Genocide, and the Valley of the Kings.
Family, exploration and tomb-building dominated Thutmose’s first few years. He took great care for his five children, bringing on a special tutor for the princes, Paheri. This man, grand-son of Ahmose Ibana represented the culmination of three generations of family fortunes.
Thutmose launches a new tomb in a new location, the Valley of the Kings. Although a small tomb, it is the start of a new era in our story, where royal burials begin to cluster in a single magnificent cemetery.
Finally the King launches a new campaign into Nubia. He leaves record of this at Tombos, a record that suggests his activities were less than admirable- they may even have been genocidal.
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The sarcophagus of Thutmose I from his tomb in the Valley of the Kings. Made for him by Hatshepsut (source: wikipedia).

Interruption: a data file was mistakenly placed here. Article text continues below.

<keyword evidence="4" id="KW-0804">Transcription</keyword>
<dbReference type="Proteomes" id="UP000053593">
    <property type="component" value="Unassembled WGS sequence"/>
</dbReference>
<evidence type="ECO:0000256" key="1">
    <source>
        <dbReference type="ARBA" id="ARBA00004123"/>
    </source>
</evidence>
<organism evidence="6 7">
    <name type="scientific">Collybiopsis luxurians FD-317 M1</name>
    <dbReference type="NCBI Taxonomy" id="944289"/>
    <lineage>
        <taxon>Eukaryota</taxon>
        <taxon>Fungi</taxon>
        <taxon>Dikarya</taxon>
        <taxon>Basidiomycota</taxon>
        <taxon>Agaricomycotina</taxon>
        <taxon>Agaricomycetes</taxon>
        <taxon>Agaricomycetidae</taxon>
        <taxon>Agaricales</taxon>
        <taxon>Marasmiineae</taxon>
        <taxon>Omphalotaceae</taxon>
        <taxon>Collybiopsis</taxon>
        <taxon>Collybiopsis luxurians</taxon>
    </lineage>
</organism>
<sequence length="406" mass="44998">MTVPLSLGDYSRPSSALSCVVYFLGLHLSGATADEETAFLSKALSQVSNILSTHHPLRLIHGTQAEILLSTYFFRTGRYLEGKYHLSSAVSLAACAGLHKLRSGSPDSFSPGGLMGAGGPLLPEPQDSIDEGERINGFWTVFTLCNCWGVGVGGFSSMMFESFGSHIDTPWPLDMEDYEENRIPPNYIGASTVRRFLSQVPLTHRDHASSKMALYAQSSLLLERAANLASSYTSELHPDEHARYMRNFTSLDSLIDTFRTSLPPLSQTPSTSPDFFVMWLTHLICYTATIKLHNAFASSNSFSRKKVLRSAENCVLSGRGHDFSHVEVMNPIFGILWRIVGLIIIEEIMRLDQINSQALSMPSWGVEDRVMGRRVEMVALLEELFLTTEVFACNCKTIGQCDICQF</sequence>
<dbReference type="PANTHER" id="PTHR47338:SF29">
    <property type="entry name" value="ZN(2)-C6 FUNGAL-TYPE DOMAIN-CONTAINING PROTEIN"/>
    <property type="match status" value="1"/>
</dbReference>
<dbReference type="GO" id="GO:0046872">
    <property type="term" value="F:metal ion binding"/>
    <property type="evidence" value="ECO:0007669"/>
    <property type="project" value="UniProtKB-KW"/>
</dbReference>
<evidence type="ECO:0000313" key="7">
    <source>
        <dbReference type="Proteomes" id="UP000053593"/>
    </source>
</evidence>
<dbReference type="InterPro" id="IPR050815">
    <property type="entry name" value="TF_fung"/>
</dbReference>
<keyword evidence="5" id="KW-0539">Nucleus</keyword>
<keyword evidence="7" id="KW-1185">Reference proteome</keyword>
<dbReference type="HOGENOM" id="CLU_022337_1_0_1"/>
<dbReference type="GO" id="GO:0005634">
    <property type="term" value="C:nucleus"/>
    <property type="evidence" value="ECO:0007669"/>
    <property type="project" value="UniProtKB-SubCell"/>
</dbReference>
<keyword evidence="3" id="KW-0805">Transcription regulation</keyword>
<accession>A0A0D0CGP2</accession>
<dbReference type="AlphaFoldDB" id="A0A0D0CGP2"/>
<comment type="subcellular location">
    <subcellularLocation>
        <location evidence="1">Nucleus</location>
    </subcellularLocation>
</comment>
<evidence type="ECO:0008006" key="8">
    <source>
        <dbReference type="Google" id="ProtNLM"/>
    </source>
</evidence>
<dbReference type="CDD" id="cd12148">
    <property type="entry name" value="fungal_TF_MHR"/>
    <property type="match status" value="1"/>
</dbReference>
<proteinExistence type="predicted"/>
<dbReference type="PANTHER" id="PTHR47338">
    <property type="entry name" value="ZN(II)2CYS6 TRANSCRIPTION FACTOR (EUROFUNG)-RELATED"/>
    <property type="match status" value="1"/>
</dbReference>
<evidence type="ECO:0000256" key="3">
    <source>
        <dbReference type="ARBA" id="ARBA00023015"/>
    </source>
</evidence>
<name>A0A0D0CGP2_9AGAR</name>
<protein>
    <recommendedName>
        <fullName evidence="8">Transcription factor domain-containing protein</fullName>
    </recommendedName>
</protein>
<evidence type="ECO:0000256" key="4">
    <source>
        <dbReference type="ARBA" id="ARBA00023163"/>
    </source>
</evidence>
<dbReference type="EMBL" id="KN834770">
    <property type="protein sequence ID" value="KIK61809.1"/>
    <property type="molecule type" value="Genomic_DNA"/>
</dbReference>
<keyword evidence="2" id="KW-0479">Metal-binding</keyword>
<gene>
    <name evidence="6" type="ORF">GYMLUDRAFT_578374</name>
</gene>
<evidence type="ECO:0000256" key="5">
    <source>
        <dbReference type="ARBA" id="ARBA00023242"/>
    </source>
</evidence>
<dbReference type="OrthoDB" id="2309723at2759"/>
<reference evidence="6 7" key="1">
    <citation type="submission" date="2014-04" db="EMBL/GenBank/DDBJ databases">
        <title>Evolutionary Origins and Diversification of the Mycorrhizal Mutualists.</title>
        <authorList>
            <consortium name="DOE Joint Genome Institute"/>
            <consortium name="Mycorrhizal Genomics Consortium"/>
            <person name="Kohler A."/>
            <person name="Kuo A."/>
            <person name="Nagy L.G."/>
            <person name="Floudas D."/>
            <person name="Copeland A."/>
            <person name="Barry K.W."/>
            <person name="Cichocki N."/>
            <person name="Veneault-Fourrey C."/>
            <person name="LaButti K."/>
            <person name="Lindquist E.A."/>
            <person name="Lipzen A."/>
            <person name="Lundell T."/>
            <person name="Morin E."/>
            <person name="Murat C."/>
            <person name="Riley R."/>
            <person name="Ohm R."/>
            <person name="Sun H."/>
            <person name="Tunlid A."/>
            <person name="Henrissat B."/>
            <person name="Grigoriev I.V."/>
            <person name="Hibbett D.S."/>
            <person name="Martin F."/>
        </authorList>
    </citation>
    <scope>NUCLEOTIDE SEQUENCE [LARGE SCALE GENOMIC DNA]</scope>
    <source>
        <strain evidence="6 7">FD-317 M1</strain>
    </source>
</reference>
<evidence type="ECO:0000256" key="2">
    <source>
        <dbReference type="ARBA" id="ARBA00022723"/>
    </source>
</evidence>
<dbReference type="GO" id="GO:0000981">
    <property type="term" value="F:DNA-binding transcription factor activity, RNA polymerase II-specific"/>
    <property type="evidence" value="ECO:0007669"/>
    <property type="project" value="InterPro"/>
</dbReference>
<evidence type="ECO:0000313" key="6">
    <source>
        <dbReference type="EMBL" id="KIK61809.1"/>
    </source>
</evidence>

The tomb of Thutmose I in the Valley of the Kings – KV38
Paheri and prince Wadjmose, son of Thutmose I (source: wikipedia).
Family members gathered in the tomb of Paheri (source: osiris.net)
The Nubian lands; Thutmose’s army came up to point (5), the area of Kurgus and the Fifth Cataract.
Anthony Spalinger, War in Ancient Egypt, 2006.
Nicolas Grimal, A History of Ancient Egypt, 1994.
Ian Shaw (ed.), The Oxford History of Ancient Egypt, 2000.
W. Vivian Davies, “The Tomb of Ahmose son-of-Ibana at Elkab: Documenting the Family and Other Observations,” 2009. Read online.
– the tomb of Paheri
– the tomb of Ahmose Ibana